I feel just like David Bowie. No, I don't dress in drag, I'm not afraid of Americans, and sadly I can be called white but not thin nor Duke. I mean, somebody up there likes me.
This is a match made in heaven. Whoever put this together should put themselves down for a serious bonus. Take one of my favorite blues players (Otis Rush) and one of my favorite Otis Rush songs ("My Love Will Never Die") and have one of the best contemporary bluesmen cover it (Lurrie Bell). This is a combination created just for me. It's better than that, though. The responsible parties for this didn't just take a great Otis Rush song and ask Bell to cover it. A baseball analogy comes to mind to describe the wonderfulness of this; someone left a fastball out over the plate and Lurrie hits it all the way to east Hell.
"My Love Will Never Die" was one of the most passionate, intense declarations Rush ever recorded. There are plenty of bluesmen who could generate the intensity and plenty more who could deliver the passion and romance. There aren't many bluesmen who can deliver all of it simultaneously. Rush did. Bell does, relying on his still powerful voice. The song doesn't call for an extended guitar solo, so fans of Bell's fretwork are slightly shortchanged, although not left out in the cold altogether. "My Love" gives Bell a chance to flex his interpretive singing muscle and — I hate to continue with sports metaphors — he parks it.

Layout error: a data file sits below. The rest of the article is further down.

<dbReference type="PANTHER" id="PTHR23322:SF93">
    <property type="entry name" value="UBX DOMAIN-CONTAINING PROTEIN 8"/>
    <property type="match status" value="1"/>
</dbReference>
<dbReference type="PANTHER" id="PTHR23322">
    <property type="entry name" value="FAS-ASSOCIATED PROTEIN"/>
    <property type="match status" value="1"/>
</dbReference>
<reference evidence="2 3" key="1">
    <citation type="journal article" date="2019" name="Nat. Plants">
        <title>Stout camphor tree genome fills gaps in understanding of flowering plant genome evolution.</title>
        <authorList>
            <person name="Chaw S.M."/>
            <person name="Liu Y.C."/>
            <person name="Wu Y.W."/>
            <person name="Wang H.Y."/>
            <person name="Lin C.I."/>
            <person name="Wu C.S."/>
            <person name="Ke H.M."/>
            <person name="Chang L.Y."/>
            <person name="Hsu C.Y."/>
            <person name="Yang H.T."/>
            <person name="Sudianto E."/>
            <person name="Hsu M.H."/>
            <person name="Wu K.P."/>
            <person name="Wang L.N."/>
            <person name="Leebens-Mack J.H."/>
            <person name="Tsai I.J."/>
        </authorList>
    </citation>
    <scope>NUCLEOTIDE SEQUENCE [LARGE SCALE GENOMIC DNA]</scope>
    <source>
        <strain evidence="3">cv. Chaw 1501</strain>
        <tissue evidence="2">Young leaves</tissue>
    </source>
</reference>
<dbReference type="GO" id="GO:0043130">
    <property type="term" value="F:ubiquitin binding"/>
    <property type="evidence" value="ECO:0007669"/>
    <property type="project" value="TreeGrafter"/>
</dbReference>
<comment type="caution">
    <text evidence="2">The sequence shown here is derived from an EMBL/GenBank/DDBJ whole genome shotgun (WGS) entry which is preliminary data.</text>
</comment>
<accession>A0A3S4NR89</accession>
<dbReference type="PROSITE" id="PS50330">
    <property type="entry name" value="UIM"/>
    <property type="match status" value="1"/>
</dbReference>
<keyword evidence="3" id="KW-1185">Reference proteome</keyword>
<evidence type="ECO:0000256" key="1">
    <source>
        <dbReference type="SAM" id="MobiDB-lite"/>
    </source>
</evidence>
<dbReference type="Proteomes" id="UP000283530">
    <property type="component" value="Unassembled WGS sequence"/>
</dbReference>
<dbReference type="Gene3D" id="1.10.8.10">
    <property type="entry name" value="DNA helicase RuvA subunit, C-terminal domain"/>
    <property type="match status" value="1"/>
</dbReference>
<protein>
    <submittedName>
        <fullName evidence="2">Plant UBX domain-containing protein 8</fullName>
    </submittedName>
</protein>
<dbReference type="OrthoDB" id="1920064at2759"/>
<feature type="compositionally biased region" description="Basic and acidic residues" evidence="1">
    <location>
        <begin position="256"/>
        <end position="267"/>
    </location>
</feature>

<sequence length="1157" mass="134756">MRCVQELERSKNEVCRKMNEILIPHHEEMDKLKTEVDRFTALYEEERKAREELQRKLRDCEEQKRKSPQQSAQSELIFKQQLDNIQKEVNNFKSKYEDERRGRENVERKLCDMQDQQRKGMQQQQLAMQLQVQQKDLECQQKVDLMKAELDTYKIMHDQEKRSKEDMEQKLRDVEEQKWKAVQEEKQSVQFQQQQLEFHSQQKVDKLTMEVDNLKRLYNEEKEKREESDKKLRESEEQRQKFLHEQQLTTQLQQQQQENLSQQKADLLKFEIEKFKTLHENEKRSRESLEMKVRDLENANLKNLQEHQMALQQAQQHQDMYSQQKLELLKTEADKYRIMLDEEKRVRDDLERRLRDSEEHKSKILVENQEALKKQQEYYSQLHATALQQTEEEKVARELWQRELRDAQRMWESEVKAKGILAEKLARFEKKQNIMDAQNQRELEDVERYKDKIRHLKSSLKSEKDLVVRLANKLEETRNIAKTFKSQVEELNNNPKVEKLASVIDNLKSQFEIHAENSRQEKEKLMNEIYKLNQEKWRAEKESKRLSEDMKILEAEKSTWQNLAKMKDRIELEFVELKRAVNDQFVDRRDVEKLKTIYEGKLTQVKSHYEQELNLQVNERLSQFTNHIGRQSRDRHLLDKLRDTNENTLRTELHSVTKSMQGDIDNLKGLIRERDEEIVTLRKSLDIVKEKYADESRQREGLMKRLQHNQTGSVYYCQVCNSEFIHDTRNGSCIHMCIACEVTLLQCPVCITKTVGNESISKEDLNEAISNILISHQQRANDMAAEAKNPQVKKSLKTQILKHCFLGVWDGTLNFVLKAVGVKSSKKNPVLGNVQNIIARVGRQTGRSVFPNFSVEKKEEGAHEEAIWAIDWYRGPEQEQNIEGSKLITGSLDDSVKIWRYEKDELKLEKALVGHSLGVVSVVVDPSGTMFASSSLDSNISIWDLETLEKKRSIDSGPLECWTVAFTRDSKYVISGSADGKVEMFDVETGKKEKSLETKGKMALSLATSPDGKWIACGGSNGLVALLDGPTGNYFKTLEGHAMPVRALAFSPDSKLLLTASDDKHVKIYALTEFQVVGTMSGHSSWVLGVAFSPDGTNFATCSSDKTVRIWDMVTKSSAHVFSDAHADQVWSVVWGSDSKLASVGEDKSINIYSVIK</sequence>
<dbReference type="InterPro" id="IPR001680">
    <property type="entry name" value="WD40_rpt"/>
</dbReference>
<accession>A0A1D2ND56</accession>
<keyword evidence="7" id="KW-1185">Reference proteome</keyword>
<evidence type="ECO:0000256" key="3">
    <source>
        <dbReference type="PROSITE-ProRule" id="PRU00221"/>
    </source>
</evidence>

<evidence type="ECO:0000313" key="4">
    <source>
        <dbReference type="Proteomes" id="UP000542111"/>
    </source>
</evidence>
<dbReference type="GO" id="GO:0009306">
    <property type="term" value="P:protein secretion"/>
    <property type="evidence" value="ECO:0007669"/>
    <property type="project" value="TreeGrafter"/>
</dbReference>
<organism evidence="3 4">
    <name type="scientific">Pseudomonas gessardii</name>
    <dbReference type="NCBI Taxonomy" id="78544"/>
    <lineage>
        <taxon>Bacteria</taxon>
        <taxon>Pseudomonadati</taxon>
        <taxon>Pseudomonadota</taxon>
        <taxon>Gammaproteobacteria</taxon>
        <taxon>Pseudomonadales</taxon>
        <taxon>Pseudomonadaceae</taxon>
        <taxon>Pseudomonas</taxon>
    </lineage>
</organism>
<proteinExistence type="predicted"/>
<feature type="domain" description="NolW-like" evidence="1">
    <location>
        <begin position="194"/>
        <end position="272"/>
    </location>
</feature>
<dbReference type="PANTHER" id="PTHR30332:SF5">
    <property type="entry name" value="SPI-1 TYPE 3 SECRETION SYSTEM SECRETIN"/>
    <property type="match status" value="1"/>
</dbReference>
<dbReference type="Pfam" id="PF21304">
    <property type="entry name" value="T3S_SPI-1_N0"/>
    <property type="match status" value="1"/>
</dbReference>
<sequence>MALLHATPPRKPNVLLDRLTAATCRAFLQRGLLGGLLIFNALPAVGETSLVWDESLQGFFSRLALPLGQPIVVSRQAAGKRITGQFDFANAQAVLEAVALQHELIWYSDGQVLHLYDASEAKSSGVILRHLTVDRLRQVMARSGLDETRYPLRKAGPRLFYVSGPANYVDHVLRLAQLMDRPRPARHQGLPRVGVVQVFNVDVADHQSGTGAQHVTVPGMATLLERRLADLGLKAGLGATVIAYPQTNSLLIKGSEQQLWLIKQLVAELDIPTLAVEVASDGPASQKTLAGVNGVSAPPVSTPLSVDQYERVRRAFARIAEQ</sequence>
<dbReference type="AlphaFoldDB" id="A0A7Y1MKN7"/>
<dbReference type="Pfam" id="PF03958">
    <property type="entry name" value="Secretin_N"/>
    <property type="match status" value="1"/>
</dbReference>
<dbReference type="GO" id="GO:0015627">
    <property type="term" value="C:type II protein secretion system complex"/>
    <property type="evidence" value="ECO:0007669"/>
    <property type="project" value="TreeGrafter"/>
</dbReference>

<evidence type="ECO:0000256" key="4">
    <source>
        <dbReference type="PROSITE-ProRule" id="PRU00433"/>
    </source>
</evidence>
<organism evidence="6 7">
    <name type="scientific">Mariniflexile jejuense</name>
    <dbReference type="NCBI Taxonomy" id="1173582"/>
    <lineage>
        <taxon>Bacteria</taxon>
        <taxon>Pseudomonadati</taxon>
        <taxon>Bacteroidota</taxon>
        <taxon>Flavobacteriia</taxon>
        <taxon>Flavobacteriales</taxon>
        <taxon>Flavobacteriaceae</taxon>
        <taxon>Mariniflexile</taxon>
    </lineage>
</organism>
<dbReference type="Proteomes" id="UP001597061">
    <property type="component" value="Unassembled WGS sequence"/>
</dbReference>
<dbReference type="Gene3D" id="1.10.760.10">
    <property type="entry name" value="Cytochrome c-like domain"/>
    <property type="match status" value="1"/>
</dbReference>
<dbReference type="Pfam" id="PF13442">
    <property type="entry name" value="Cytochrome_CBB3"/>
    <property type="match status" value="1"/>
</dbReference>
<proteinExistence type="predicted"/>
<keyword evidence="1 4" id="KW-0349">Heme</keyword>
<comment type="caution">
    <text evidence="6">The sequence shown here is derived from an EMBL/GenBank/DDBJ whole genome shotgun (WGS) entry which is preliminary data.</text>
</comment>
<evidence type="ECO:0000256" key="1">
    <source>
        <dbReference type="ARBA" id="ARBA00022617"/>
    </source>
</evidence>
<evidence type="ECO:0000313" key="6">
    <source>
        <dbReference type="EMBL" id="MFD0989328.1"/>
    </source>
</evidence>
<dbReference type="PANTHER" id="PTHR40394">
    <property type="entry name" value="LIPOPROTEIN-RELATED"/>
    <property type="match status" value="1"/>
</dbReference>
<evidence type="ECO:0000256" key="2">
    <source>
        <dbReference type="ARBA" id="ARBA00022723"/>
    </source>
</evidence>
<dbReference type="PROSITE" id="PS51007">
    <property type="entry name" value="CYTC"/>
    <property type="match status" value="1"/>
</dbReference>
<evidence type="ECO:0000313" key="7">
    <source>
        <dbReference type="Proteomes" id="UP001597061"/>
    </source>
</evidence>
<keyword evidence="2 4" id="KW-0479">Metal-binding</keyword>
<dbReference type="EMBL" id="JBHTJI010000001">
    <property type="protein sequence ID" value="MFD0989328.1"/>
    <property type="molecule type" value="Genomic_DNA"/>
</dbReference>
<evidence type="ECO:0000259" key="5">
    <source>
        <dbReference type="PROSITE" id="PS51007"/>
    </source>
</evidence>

There's always a risk, no matter how great an artist is, to taking on a song that has already been fully realized. Beatles' covers suck. No one wants to hear anyone sing a song Frank Sinatra already sang. You don't mess with that — except that it's true that sometimes rules are made to be broken. The greatness of the Rush version doesn't make it impossible for another artist to be great, nor is his greatness diminished by Lurrie Bell rising to that level with the same song. Greatness is still a rare commodity and both of these versions are to be cherished.